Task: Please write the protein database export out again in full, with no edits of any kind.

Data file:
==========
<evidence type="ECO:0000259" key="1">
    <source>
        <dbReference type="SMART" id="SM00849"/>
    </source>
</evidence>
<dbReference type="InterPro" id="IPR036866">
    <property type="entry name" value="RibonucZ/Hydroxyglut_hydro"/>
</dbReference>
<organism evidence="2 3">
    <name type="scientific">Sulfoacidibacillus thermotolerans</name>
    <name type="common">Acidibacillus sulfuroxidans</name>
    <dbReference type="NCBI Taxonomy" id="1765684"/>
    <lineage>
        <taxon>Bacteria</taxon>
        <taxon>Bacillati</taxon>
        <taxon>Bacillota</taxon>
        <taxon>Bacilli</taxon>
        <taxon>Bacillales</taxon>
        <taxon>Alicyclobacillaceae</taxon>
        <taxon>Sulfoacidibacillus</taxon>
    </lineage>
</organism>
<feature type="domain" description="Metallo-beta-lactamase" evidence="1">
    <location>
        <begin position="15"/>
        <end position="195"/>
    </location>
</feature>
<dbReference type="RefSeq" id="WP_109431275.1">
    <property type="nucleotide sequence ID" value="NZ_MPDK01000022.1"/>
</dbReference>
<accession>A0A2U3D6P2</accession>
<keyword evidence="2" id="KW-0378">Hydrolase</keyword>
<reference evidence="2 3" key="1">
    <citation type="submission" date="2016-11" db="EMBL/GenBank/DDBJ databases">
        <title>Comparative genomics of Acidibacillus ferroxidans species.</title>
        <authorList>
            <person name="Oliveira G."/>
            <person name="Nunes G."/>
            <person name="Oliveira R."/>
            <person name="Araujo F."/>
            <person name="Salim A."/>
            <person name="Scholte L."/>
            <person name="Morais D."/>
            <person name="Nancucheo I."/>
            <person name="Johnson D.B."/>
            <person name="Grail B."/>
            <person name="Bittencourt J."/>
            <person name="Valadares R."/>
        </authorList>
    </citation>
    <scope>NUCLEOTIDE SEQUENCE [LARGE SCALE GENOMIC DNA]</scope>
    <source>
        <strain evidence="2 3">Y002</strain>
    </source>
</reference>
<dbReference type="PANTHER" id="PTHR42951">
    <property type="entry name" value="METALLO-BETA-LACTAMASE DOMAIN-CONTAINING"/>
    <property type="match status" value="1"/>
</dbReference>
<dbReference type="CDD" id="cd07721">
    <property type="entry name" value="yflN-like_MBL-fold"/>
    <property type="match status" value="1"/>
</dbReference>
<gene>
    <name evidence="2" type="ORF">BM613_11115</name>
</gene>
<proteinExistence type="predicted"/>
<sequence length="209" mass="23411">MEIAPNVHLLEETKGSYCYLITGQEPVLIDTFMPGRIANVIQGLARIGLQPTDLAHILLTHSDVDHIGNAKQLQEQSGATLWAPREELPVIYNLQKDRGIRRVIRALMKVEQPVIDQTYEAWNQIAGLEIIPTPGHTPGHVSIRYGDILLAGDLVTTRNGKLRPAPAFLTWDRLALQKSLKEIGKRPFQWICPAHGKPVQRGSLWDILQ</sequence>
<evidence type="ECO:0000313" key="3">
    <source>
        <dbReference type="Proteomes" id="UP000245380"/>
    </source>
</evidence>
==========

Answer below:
<evidence type="ECO:0000259" key="1">
    <source>
        <dbReference type="SMART" id="SM00849"/>
    </source>
</evidence>
<dbReference type="InterPro" id="IPR036866">
    <property type="entry name" value="RibonucZ/Hydroxyglut_hydro"/>
</dbReference>
<organism evidence="2 3">
    <name type="scientific">Sulfoacidibacillus thermotolerans</name>
    <name type="common">Acidibacillus sulfuroxidans</name>
    <dbReference type="NCBI Taxonomy" id="1765684"/>
    <lineage>
        <taxon>Bacteria</taxon>
        <taxon>Bacillati</taxon>
        <taxon>Bacillota</taxon>
        <taxon>Bacilli</taxon>
        <taxon>Bacillales</taxon>
        <taxon>Alicyclobacillaceae</taxon>
        <taxon>Sulfoacidibacillus</taxon>
    </lineage>
</organism>
<feature type="domain" description="Metallo-beta-lactamase" evidence="1">
    <location>
        <begin position="15"/>
        <end position="195"/>
    </location>
</feature>
<dbReference type="RefSeq" id="WP_109431275.1">
    <property type="nucleotide sequence ID" value="NZ_MPDK01000022.1"/>
</dbReference>
<accession>A0A2U3D6P2</accession>
<keyword evidence="2" id="KW-0378">Hydrolase</keyword>
<reference evidence="2 3" key="1">
    <citation type="submission" date="2016-11" db="EMBL/GenBank/DDBJ databases">
        <title>Comparative genomics of Acidibacillus ferroxidans species.</title>
        <authorList>
            <person name="Oliveira G."/>
            <person name="Nunes G."/>
            <person name="Oliveira R."/>
            <person name="Araujo F."/>
            <person name="Salim A."/>
            <person name="Scholte L."/>
            <person name="Morais D."/>
            <person name="Nancucheo I."/>
            <person name="Johnson D.B."/>
            <person name="Grail B."/>
            <person name="Bittencourt J."/>
            <person name="Valadares R."/>
        </authorList>
    </citation>
    <scope>NUCLEOTIDE SEQUENCE [LARGE SCALE GENOMIC DNA]</scope>
    <source>
        <strain evidence="2 3">Y002</strain>
    </source>
</reference>
<dbReference type="PANTHER" id="PTHR42951">
    <property type="entry name" value="METALLO-BETA-LACTAMASE DOMAIN-CONTAINING"/>
    <property type="match status" value="1"/>
</dbReference>
<dbReference type="CDD" id="cd07721">
    <property type="entry name" value="yflN-like_MBL-fold"/>
    <property type="match status" value="1"/>
</dbReference>
<gene>
    <name evidence="2" type="ORF">BM613_11115</name>
</gene>
<proteinExistence type="predicted"/>
<sequence length="209" mass="23411">MEIAPNVHLLEETKGSYCYLITGQEPVLIDTFMPGRIANVIQGLARIGLQPTDLAHILLTHSDVDHIGNAKQLQEQSGATLWAPREELPVIYNLQKDRGIRRVIRALMKVEQPVIDQTYEAWNQIAGLEIIPTPGHTPGHVSIRYGDILLAGDLVTTRNGKLRPAPAFLTWDRLALQKSLKEIGKRPFQWICPAHGKPVQRGSLWDILQ</sequence>
<evidence type="ECO:0000313" key="3">
    <source>
        <dbReference type="Proteomes" id="UP000245380"/>
    </source>
</evidence>